xyl radicals significantly (by a factor of 1.75) in
creases. Addition of exogenous H
at a concentra
tion of 1 mM to a coumarin-3-carboxylic acid solu
tion containing NaCl and NaHCO
at concentrations
characteristic of seawater at the pH value correspond
ing to seawater on heating at 80°C for up to 1 h leads
to an additional increase in the rate of thermal genera-
tion of OH radicals, on the average, by a factor of 1.5.
Thus, along with hydroxyl ions [7–10], Cl
anions activated on heating of the solution act
as reducers and their joint effect exceeds the effect
characteristic of seawater. Heating activates the re
ducing properties of seawater anions Cl
and this increases the production of hydrogen perox
ide and hydroxyl radicals. The reducing properties of
the bicarbonate anion is 250 times higher than those
of the chloride anion, as indicated by the strength of
the effect and the ratio between the concentrations of
chloride and bicarbonate anions.
Note the nonequilibrium character of the pro
cesses studied. On heating, an additional energy is
supplied, and then, as the system is restored to the ini
tial temperature, it relaxes to the initial energy state.
As we showed earlier [8], the thermally activated re
ducing properties of bicarbonate and chloride anions
are rather brief and has a half-life of about 4 min.
The reducing activity of seawater anions on
heating is high and ranges from 5 to 20 µM (Fig. 1).
BIOPHYSICS Vol. 48 No. 6 2003
Fig. 2. Arrhenius plot of –logk versus inverse tempera
ture for determining the activation energy of the early
formation of H
in seawater on heating. k is the
pseudofirst-order reaction rate constant, s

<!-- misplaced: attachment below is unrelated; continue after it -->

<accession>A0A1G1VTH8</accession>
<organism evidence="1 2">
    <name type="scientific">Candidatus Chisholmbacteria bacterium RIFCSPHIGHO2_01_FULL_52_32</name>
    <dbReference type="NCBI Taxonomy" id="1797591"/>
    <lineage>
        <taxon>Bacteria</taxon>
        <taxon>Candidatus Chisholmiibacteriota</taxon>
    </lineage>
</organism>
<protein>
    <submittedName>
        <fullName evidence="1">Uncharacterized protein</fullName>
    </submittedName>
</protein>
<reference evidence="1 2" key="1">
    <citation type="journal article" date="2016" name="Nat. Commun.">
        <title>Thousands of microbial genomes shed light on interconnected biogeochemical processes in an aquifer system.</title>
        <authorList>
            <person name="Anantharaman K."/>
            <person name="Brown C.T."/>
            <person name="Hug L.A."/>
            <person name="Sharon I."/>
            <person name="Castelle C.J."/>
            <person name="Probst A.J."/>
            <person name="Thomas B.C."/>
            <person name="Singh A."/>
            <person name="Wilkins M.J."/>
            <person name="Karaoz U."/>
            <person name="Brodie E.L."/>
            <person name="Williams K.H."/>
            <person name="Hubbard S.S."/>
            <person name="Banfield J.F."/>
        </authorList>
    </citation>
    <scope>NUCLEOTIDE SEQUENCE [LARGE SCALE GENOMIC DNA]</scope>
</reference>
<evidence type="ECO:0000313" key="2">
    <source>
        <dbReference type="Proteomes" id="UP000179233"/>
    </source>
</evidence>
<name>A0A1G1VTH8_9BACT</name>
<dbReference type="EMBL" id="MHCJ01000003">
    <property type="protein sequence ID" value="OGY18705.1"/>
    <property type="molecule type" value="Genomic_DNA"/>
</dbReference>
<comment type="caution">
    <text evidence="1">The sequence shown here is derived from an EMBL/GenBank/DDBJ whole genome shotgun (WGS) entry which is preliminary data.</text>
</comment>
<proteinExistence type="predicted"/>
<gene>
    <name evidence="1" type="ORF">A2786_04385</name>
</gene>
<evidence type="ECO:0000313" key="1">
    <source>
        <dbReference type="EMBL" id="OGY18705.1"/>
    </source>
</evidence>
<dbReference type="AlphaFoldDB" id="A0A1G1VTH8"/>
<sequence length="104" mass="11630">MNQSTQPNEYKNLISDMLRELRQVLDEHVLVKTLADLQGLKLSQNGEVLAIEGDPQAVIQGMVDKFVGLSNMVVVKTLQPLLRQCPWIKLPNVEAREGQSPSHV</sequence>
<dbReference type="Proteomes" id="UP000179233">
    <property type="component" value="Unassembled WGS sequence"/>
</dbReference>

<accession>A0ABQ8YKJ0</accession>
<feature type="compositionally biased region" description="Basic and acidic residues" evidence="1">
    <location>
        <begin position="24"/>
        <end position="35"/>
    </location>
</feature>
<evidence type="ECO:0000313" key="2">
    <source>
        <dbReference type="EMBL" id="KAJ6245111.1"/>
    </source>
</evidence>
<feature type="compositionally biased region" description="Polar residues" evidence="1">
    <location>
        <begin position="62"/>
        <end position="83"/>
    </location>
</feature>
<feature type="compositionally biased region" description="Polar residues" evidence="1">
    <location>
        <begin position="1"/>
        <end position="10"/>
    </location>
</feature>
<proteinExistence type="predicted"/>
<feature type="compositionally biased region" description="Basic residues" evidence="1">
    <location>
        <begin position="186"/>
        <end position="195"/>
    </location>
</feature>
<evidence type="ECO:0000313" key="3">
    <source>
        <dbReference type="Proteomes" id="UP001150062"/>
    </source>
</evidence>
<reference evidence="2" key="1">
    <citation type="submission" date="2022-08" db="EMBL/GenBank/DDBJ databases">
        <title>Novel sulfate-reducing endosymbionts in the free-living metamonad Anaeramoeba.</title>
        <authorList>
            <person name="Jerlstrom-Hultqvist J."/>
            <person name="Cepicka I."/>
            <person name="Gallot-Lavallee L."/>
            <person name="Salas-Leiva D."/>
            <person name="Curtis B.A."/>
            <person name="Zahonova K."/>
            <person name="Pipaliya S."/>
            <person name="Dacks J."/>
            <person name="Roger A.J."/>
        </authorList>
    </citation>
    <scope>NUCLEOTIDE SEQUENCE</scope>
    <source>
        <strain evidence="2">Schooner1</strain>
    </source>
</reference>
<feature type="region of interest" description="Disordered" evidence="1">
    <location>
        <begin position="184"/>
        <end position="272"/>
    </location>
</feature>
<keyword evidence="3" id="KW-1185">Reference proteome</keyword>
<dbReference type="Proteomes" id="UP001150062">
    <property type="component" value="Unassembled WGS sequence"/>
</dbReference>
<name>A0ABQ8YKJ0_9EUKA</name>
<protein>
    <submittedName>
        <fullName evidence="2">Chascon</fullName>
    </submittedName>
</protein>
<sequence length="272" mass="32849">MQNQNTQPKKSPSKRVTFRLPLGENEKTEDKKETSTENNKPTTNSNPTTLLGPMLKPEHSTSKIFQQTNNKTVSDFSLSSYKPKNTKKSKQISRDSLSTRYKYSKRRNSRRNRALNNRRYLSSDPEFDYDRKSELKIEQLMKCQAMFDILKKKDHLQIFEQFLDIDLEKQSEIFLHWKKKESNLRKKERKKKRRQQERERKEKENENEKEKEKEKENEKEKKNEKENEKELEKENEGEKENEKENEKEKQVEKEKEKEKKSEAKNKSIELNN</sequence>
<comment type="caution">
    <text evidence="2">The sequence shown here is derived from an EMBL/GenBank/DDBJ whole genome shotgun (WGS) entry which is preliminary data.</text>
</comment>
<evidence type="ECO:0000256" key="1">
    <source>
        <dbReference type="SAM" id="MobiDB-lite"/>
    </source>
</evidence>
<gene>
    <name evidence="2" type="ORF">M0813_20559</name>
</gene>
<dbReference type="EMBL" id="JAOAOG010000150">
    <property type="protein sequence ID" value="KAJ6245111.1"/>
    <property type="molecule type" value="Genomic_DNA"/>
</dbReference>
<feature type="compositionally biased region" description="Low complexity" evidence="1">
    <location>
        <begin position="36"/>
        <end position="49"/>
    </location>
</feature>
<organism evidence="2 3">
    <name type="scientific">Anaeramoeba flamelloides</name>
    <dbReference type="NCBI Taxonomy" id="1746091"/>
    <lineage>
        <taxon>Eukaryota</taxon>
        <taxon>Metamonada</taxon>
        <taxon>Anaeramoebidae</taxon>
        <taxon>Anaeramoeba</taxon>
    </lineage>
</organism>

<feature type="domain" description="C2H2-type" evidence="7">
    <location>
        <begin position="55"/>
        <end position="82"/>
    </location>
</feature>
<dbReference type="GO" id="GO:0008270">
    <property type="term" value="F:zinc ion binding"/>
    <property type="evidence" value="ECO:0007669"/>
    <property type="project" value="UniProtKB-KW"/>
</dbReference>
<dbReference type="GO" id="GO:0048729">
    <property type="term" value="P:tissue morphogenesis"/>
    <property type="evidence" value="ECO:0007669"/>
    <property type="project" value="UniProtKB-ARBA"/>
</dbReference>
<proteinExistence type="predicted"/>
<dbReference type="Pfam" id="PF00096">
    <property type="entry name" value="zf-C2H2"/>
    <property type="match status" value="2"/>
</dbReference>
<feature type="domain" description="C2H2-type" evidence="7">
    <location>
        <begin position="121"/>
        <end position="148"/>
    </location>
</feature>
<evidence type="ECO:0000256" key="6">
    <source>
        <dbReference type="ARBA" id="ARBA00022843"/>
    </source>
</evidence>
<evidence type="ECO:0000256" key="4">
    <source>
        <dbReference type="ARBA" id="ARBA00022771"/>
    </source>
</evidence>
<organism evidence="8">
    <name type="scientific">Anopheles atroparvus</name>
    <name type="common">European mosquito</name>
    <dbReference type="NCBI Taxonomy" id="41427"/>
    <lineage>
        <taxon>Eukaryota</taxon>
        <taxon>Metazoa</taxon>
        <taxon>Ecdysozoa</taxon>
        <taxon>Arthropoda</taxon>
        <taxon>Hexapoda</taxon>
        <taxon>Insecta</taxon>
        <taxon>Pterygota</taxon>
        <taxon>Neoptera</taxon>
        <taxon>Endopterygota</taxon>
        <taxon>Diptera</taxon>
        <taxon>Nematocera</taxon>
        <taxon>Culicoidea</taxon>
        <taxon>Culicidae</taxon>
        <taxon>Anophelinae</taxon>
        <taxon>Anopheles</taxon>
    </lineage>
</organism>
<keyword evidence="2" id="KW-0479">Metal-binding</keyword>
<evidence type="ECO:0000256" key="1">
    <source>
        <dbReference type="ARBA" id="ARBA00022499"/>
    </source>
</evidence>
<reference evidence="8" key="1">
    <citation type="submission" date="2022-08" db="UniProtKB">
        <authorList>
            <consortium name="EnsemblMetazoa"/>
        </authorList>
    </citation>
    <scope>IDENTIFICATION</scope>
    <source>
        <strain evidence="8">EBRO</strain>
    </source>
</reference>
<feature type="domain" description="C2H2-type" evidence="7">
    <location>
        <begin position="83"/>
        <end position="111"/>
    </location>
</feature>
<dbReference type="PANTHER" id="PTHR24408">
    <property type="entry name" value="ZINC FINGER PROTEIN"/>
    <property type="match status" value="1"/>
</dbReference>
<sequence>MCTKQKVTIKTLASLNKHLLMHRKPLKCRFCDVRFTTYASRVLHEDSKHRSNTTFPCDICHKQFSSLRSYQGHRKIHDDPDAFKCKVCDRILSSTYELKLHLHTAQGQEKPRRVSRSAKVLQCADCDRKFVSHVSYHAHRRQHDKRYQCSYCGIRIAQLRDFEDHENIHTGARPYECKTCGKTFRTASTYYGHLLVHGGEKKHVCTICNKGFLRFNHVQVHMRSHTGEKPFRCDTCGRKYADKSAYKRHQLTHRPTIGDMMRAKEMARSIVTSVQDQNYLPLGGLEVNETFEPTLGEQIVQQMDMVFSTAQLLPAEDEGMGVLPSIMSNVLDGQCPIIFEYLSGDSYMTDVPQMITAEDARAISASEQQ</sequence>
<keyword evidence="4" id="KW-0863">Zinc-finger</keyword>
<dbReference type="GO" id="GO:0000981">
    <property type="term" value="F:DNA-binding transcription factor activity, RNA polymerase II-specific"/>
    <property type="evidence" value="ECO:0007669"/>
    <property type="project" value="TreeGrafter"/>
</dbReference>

; T is temper-
ature, K.
Fig. 3. Thermally activated formation of H
on heating
solutions for3hat40°CatpHofwaterand the solutions
of 8.5: (a)water (n = 8), (b) 0.53 M NaCl (n = 2), (c)
2.33 mM NaHCO
(n = 2), (d)0.53MNaCl and 2.33 mM
(n = 3), and (e) seawater (n = 5).
This suggests that this activity cannot be caused by
transition metal impurities in water and the salt solu-
tions we used. Moreover, additional treatment of wa-
ter and the salt solutions with the chelator Chelex-100
did not influence the experimental results.
The previous data on the thermal generation of
hydrogen peroxide in double distilled water are indic
ative of the formation of a hydroxyl radical and a hy
drated electron from a hydroxyl ion by the reaction
,and also suggest two interrelated
pathways of formation of H
on heating [7]. The
first pathway is the recombination of OH radicals.
This reaction is favored by the presence of electron
acceptors in water, one of which is usually oxygen
dissolved in water. A necessary step of the formation
of H
on heating is the transition of oxygen into the
singlet state [5–7]. Addition of electron to singlet ox
ygen yields superoxide anion radicals, whose dismut
ation gives rise to H
. The kinetics of the reaction
of formation of H